A video has gone viral depicting a boy mouthing the words “fake news” behind a CNN broadcaster in a live on-air segment (video below).
The boy appears to be a guest at the annual White House Easter Egg Roll April 17, hosted by the First Family on the White House lawn.
The video, which first appeared on CNN as part of a live television show, has been redistributed by several outlets. The boy can be seen mouthing “fake news” in the background of the live shot, in addition to making an ‘X’ with his arms, a gesture popularized by Dallas Cowboys’ wide receiver Dez Bryant. (Bill Nye Loses His SH*T On CNN After A REAL Scientist Schools Him On Climate Change)
CNN and other mainstream media outlets have been labeled “fake news” by President Donald Trump, and the term has become a buzzword for reporters and journalists. The term was popularized in society during the 2016 presidential campaign, when Trump would often accuse unflattering stories or reports as “fake.” He often did not dispute particular facts.
In many instances during the campaign, however, some news was genuinely and intentionally wrong or misleading. In an interview with The New York Times, Paul Mihailidis, a director of a graduate program at Emerson College, describes how proliferation of fake news reached a peak during the presidential campaign. (Someone DEFINITELY Got Fired After This CNN Broadcast On Tuesday [VIDEO])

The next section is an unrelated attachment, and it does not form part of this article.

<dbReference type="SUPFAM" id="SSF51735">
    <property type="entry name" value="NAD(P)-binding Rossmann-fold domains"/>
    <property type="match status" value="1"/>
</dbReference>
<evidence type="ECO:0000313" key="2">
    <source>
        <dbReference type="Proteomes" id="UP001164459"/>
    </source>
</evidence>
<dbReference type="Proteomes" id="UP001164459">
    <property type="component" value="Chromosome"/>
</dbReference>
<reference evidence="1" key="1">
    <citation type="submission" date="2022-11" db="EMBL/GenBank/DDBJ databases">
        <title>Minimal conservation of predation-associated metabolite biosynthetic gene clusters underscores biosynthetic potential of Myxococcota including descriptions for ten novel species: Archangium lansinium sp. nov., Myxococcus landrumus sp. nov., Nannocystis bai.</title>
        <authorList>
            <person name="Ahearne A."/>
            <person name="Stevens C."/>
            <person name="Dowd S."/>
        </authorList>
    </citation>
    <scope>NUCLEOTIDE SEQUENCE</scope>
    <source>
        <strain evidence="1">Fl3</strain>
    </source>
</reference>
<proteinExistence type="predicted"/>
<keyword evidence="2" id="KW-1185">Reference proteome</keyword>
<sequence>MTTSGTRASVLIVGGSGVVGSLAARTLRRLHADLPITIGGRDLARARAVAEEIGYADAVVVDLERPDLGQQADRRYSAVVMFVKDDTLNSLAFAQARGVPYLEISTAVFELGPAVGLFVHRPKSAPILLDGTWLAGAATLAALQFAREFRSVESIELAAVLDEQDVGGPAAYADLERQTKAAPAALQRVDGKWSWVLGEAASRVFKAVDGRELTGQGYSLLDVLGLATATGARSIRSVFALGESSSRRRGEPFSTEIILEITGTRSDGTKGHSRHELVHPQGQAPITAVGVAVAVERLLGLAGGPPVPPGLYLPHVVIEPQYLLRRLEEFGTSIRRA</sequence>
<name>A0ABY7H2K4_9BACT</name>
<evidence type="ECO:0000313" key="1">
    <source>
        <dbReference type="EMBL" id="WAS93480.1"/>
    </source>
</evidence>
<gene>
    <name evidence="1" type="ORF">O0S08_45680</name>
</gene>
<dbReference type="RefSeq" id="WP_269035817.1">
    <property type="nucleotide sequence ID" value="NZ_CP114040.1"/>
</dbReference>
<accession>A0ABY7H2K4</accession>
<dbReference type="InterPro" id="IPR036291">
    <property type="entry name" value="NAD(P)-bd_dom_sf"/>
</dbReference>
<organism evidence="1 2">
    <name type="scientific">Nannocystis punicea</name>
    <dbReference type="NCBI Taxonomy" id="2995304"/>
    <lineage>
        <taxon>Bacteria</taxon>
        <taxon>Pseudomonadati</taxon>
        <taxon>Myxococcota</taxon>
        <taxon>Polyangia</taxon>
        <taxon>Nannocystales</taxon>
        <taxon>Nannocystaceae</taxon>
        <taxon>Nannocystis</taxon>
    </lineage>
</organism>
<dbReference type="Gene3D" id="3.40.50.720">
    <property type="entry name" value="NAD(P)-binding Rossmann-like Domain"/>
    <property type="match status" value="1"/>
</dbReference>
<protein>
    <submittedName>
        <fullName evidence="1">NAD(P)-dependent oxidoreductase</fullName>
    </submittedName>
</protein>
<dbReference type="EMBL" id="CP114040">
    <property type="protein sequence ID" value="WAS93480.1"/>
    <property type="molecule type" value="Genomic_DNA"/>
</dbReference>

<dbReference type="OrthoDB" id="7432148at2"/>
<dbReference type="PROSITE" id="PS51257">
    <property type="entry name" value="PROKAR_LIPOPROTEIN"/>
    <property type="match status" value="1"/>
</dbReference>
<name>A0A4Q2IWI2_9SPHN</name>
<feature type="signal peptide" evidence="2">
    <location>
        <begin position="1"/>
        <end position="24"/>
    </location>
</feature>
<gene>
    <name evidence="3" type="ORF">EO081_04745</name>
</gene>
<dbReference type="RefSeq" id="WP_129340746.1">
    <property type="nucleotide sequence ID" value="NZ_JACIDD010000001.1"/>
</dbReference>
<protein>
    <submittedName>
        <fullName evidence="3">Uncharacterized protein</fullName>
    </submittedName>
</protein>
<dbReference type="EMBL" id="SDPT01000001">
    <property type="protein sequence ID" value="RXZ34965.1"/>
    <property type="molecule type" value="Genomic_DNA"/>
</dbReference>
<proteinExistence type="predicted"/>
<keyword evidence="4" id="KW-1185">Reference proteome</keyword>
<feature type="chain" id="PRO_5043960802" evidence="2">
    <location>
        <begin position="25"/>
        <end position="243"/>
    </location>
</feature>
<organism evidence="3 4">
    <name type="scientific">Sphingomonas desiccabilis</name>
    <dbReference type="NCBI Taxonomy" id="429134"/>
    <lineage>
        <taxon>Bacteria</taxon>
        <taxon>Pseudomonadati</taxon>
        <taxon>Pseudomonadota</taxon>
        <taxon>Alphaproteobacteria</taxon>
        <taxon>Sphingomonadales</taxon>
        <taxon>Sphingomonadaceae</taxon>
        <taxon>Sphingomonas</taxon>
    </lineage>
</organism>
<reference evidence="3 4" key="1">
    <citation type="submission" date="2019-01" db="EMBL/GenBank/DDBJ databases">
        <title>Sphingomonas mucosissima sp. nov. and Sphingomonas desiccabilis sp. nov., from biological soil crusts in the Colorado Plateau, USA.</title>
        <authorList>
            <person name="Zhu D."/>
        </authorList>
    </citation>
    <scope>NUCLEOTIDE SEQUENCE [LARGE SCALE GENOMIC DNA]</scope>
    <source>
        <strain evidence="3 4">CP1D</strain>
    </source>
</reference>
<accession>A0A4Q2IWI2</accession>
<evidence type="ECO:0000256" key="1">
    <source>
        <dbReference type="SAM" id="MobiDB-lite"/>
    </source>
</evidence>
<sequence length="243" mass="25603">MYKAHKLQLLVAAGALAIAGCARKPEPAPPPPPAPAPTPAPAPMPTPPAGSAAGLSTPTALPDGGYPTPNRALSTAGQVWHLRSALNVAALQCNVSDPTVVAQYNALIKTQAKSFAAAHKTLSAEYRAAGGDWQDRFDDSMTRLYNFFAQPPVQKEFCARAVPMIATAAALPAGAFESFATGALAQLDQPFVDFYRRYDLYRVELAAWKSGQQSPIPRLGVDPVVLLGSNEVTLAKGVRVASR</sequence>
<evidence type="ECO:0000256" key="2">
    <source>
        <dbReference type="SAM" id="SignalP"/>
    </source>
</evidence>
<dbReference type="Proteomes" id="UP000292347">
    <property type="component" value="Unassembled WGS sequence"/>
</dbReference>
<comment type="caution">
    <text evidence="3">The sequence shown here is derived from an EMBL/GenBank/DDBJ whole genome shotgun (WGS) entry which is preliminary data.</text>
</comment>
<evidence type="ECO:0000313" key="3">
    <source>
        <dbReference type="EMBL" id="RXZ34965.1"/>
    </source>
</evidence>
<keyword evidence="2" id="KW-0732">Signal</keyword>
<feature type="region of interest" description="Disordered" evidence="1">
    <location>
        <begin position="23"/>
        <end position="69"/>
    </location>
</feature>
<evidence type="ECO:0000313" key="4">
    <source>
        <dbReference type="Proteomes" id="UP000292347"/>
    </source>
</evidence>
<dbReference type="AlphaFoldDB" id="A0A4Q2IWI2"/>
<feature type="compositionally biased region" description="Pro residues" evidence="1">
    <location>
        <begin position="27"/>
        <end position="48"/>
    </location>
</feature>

“Citizens engage with like-minded views more and more, and they feel secure in posting their thoughts and having a lot of reinforcement. This election was very heated, and citizens in these networks felt empowered to participate,” said Mihailidis.
“It became designing and sharing things that they didn’t really care were credible.”
Mihailidis also described a phenomenon in which readers often do not seek to understand a particular article, but rather base assumptions and form opinions solely after reading only the headline. (Neil Cavuto Lays A 3-Minute Whoopin’ On CNN: “PAYBACK’S A B*TCH”)
“Media literacy has often been apolitical,” he said. “It was about the text and that was it: Can you tell me the sources? Can you tell me something about its accuracy? What’s missing?”
Now, he says, things have changed. He urges his students to focus on their engagement in the conversation as a whole, and examine whether or not what they’re reading is thoroughly researched. He also notes that his students understand how media can be influenced and manipulated by politicians.
According to a Gallup Poll conducted in September 2016, just 21 percent of the American public trusts newspapers and TV news. Lowest was Congress at 9 percent, while the military scored highest at 73 percent, according to Axios.